Stephanie Farr covers Philly Culture for the Philadelphia Inquirer. She writes about the people, places, things, and ideas that make Philly and its suburbs weird, wild, and wonderfully unique.

Latest Stories

From renting out Laundromats to giving away refrigerators, he’s making a difference in the lives of Black Philly moms | We The People

With just his unemployment checks and community donations, Adam McNeil helps support Black Philly moms.

Gritty returns to Flyers games Wednesday with a ‘dramatic’ entrance and his own ‘stage’

“I will be taking it from my standard 12.75/10 to 13.5,” Gritty said.

A Gritty-themed embroidery class — with orange wine — is sold out, but there’s another on the way

“In true Gritty spirit, the limit on orange wine while embroidering does not exist."

This Philly pro pogoer’s stick has taken him around the world, from China to the Seychelles

Nic Patino is a member of Xpogo, the premier stunt pogo team behind Pogopalooza.

From Four Seasons Total Landscaping to Ya Fav Trashman, here are 10 good things that happened in Philly this year

From a press conference heard round the world to a city sanitation worker who touched our hearts, here are 10 good things that happened in Philly this year.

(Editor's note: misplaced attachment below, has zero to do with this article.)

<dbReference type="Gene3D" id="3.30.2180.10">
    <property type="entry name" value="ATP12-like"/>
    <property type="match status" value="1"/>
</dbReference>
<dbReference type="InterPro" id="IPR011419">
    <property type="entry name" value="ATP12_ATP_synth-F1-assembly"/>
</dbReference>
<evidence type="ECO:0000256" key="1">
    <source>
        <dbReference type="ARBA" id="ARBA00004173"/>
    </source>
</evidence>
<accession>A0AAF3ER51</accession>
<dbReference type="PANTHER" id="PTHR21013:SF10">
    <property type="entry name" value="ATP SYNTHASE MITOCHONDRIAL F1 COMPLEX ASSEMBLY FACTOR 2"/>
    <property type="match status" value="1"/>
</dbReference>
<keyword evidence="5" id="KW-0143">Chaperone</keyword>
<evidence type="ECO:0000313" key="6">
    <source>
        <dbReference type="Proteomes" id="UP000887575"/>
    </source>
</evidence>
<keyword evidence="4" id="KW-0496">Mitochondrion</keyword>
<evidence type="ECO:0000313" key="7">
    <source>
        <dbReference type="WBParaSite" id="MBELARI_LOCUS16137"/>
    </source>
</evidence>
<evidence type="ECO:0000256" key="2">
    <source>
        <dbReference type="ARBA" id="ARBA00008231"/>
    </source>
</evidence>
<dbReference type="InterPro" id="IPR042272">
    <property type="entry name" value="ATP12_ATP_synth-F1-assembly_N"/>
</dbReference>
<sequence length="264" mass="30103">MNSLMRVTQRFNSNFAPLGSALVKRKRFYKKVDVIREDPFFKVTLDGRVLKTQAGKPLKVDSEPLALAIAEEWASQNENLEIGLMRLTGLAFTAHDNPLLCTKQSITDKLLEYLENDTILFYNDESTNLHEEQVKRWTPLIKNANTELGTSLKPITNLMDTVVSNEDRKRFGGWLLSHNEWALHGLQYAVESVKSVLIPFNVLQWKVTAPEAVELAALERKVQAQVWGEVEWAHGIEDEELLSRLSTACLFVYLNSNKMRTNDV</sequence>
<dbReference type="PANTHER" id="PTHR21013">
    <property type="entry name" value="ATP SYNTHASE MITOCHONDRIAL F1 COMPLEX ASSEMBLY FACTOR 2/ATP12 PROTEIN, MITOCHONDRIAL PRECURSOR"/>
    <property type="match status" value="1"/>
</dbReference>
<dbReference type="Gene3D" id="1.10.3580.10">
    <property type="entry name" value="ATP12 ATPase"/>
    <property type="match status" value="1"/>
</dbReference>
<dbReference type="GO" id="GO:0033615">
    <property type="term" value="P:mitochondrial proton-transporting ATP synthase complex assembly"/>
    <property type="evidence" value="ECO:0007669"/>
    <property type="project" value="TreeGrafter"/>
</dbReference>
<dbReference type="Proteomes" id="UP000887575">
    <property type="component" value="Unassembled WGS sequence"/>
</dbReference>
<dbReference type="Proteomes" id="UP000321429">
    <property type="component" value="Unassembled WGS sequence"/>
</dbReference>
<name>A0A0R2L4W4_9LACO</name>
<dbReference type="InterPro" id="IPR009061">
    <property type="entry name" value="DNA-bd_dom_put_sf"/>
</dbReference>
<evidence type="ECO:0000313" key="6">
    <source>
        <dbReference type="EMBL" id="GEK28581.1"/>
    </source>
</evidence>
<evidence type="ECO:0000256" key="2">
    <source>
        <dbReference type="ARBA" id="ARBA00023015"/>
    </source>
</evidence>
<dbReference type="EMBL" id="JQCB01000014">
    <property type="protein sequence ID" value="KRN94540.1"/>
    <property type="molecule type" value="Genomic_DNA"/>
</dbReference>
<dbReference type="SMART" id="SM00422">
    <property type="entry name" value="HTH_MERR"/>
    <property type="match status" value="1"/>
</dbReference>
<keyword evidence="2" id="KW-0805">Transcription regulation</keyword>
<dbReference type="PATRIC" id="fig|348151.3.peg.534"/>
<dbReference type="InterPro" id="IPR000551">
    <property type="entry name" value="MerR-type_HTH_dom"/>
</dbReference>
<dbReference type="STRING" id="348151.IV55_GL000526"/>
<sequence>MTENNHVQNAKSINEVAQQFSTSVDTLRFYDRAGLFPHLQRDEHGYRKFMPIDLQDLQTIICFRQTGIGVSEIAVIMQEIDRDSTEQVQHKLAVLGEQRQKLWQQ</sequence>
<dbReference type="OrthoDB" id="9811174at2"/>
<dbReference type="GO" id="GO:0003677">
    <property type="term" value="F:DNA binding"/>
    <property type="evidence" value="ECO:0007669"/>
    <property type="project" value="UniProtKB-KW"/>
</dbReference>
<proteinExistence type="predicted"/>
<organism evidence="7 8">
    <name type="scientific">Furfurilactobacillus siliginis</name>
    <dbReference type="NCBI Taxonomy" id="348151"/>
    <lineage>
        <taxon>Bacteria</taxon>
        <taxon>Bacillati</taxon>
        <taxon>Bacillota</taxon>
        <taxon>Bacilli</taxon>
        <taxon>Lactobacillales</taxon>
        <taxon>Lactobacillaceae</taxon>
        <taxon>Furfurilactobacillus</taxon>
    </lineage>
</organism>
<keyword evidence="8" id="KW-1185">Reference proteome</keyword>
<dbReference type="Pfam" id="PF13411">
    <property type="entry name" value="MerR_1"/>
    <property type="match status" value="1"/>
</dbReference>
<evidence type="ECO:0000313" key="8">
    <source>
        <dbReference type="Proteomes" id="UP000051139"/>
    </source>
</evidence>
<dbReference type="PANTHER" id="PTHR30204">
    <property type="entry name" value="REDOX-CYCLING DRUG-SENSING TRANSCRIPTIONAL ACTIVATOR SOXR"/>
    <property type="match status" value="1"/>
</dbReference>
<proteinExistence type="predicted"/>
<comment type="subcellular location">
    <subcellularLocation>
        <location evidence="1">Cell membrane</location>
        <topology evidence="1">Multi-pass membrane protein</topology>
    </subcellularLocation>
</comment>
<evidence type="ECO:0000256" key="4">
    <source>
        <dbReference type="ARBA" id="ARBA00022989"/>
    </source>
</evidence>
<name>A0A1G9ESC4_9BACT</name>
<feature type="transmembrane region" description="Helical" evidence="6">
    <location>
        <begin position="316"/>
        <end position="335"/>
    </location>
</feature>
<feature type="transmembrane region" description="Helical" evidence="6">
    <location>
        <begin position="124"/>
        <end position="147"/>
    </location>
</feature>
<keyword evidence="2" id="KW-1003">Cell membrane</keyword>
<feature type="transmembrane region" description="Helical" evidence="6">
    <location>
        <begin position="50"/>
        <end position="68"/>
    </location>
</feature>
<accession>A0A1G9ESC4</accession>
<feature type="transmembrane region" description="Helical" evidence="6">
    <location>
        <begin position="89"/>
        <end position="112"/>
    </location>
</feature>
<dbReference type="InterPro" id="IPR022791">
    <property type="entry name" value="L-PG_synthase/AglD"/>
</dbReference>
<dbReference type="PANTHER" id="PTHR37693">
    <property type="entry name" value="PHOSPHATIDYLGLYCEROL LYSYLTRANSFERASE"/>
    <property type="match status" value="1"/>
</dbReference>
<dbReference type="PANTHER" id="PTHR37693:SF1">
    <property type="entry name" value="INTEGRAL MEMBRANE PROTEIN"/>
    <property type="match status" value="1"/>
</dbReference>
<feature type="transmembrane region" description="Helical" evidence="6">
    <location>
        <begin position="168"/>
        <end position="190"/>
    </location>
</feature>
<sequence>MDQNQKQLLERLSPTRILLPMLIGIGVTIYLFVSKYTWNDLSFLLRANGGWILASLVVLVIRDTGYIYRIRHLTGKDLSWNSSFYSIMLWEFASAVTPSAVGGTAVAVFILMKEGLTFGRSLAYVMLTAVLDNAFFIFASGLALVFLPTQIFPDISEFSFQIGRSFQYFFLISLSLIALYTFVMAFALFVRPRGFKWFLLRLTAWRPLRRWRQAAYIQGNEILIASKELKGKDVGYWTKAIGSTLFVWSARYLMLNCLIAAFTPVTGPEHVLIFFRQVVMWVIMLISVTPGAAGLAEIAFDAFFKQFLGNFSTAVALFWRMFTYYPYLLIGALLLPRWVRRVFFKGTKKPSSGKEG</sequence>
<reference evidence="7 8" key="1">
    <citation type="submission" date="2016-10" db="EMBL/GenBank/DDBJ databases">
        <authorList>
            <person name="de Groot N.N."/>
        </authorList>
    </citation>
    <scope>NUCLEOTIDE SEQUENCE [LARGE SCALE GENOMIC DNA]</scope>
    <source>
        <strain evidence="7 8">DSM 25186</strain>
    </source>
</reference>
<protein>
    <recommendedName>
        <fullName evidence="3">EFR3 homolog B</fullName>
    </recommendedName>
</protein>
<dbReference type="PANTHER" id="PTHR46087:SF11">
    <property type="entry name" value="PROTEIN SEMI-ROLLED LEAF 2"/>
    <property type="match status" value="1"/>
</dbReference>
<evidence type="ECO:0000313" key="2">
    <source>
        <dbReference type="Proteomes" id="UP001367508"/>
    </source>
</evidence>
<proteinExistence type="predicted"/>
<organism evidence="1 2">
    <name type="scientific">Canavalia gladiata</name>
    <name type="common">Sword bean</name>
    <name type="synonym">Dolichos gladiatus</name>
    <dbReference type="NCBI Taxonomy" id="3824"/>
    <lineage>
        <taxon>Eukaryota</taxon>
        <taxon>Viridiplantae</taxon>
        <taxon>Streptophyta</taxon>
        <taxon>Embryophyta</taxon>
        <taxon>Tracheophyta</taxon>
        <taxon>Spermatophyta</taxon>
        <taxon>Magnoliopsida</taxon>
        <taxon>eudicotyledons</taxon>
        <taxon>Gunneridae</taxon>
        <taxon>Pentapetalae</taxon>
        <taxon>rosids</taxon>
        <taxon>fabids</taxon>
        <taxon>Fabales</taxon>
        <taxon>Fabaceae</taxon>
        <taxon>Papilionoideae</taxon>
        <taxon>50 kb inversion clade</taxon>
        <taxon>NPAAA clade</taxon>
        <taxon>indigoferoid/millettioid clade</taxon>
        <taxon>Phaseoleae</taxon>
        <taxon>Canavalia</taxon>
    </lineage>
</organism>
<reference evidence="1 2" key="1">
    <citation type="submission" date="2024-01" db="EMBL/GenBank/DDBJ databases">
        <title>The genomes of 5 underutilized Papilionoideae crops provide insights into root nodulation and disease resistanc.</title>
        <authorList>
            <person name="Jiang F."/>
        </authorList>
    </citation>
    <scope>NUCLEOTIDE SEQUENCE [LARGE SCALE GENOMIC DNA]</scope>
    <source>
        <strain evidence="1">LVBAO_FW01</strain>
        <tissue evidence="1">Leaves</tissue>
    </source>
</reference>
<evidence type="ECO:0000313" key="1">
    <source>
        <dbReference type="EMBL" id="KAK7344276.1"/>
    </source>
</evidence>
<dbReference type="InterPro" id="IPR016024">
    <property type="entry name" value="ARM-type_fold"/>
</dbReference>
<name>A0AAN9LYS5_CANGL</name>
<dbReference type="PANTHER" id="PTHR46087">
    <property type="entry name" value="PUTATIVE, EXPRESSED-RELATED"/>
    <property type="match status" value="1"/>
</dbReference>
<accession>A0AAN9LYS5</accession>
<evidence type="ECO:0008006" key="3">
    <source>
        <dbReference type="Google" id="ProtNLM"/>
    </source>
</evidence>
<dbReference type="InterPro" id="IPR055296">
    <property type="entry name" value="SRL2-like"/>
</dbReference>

Gritty creates Change.org petition to attend Flyers games, more than 12,000 sign, NHL relents

Gritty's petition to allow mascots at NHL games next season has more than 12,000 backers.

Wawa opens its first drive-thru: Shortis and coffee on the go

Wawa has one other drive-thru opening planned for January and is looking at five to 10 more next year.

The lawn displays at her Delco biz are so legendary she’s gone to court for them | We The People

For 10 years, Susan Triggiani has erected fantastical and sometimes perplexing year-round displays on the front lawn of her business in Springfield.

From Philly to Germany, thousands participated in the virtual Fraud Street Run, inspired by the Four Seasons Total Landscaping news conference

In the spirit of the race, many runners ran less than 11 miles, but called reports of them doing otherwise "fake news." The event raised more than $50,000 for charity.